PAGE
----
The apartment is probably 80% of the way to looking normal again at this point. The kitchen still needs a lot of work, and my closet is a hot mess. I threw so much in there just to get it out of the way that I need to spend some time organizing it now. The biggest improvement will come when we get a bunch of stuff into storage. We both have several boxes, big suitcases, etc. to store and they’re making the apartment feel temporarily more crowded.

All the sturm und drang is worth it, though. I love living with Todd.

Wednesday, April 22, 2009

The Move: With Cat But Without Furniture

As per Rena’s request, here’s the latest on my moving situation.

I’ve moved! Sort of, anyway. Last Thursday night, Todd and I went out for a delicious pasta dinner at Carmines. It was the site of one of our first dates, so there was a nice synchronicity to eating there again just as I was about to move in. We left extra full of carbs and Todd headed back to his place with 28 pounds of litter (too heavy for me — I plan on ordering all future litter from Fresh Direct) and I went back to my apartment to pick up Camilla.

This cat of mine is not much of a traveler. Wander lust? Not so much. She’s quite happy staying right where she is and lets you know it as soon as you try to put her into her carrier. She fought me, as always, but eventually I zipped her in and then just had to listen to her cry the whole time she was trapped inside. Luckily our apartments are only ten blocks from each other, so it was a short if meow-filled cab ride.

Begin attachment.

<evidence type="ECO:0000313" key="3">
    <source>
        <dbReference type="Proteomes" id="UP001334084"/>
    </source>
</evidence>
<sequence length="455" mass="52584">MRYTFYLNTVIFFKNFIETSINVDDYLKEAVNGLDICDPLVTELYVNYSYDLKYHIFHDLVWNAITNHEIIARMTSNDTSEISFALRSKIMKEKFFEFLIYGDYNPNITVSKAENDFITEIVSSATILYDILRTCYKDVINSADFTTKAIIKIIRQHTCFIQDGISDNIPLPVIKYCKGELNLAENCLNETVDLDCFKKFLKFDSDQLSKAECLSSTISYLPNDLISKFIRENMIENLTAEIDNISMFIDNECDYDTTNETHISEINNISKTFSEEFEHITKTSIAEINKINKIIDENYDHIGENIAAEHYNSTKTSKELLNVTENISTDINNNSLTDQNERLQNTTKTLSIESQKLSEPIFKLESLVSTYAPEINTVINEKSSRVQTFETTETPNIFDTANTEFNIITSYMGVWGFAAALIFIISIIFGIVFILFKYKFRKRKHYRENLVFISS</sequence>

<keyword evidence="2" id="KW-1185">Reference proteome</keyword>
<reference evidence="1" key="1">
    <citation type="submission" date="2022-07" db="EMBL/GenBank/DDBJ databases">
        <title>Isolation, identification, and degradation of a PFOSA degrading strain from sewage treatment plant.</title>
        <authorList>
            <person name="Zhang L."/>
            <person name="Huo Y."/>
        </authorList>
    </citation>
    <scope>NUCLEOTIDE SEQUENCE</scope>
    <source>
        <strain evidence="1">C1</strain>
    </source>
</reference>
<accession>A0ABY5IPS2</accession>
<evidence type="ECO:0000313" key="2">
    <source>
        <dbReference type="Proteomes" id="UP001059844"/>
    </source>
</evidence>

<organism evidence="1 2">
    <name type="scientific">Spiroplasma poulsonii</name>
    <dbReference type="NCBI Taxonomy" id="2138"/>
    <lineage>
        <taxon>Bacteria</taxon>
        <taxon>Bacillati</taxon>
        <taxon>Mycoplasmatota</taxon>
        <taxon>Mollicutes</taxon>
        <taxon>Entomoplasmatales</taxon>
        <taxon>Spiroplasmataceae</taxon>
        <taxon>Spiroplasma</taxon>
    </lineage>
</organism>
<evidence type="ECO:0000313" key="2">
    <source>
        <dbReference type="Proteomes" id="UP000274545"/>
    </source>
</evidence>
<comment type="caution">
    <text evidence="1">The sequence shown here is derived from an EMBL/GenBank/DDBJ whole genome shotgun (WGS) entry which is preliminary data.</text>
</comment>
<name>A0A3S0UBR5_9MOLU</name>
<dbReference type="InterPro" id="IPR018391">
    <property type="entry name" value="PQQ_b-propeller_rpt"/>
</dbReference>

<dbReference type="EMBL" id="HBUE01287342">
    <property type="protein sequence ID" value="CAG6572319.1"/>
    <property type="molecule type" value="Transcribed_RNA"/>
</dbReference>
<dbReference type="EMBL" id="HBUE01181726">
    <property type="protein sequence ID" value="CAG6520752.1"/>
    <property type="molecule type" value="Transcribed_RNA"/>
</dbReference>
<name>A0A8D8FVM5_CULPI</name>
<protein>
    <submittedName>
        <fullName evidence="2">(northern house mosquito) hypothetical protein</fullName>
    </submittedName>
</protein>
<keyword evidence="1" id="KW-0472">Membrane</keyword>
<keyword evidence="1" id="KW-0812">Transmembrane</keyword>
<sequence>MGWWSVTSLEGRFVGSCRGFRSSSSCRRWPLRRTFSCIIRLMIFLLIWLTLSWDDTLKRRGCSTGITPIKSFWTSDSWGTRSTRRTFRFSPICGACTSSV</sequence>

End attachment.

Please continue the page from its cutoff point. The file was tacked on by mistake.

Once there, Camilla did the standard freaked-out cat thing where she scoped the place out while walking super low to the ground. She’s a little chubby, so it doesn’t take much crouching before her belly touches the ground, but she was doing it nonetheless. She quickly found a couple of good hiding places (mostly under beds) but hasn’t had to make much use of them. She seems to have adjusted quite admirably, really.

Tonight the kids come over for the first time since we’ve moved in, and I suspect she’ll spend more than a little time stressing out again. The kids have historically been very good with her, though, never chasing her, tugging on her tail, or doing any of the other bad-animal-behavior I’ve seen some other kids do. I’m sure Camilla will be nervous for a little while with so much change, but in time I think it’ll all be good.

The rest of the move will happen this weekend. I’ve pretty much packed up my entire apartment, and Todd has cleaned out some of his to make room for me. Movers come on Saturday (predicting 80 degrees and sunny, which is good news) and I’m planning to spend the rest of the weekend unpacking as much as I can. I’m ready to feel settled! I’m not bringing all my furniture over, and some random catholic charity is coming to get a couple of things on Monday morning. In some ways it still feels like a lot to do, and in other ways I think we’re almost there.

Friday, April 17, 2009

The Object of My Affection and Man of the House

I finished my second Stephen McCauley book over last weekend. Like The Object of My Affection, which I read a couple of weeks ago, Man of the House was given to me by Rena when she was doing a big purge before her move to Massachusetts. Though these are the only two of McCauley’s books that I’ve read so far, there were enough overlapping themes in them to suggest that he mines some of the same topics regularly. Both novels center on early middle–aged gay men who teach for a living, are entangled in the lives of their straight roommates and friends, have strained if hopeful relationships with their families, and ruminate on parenting.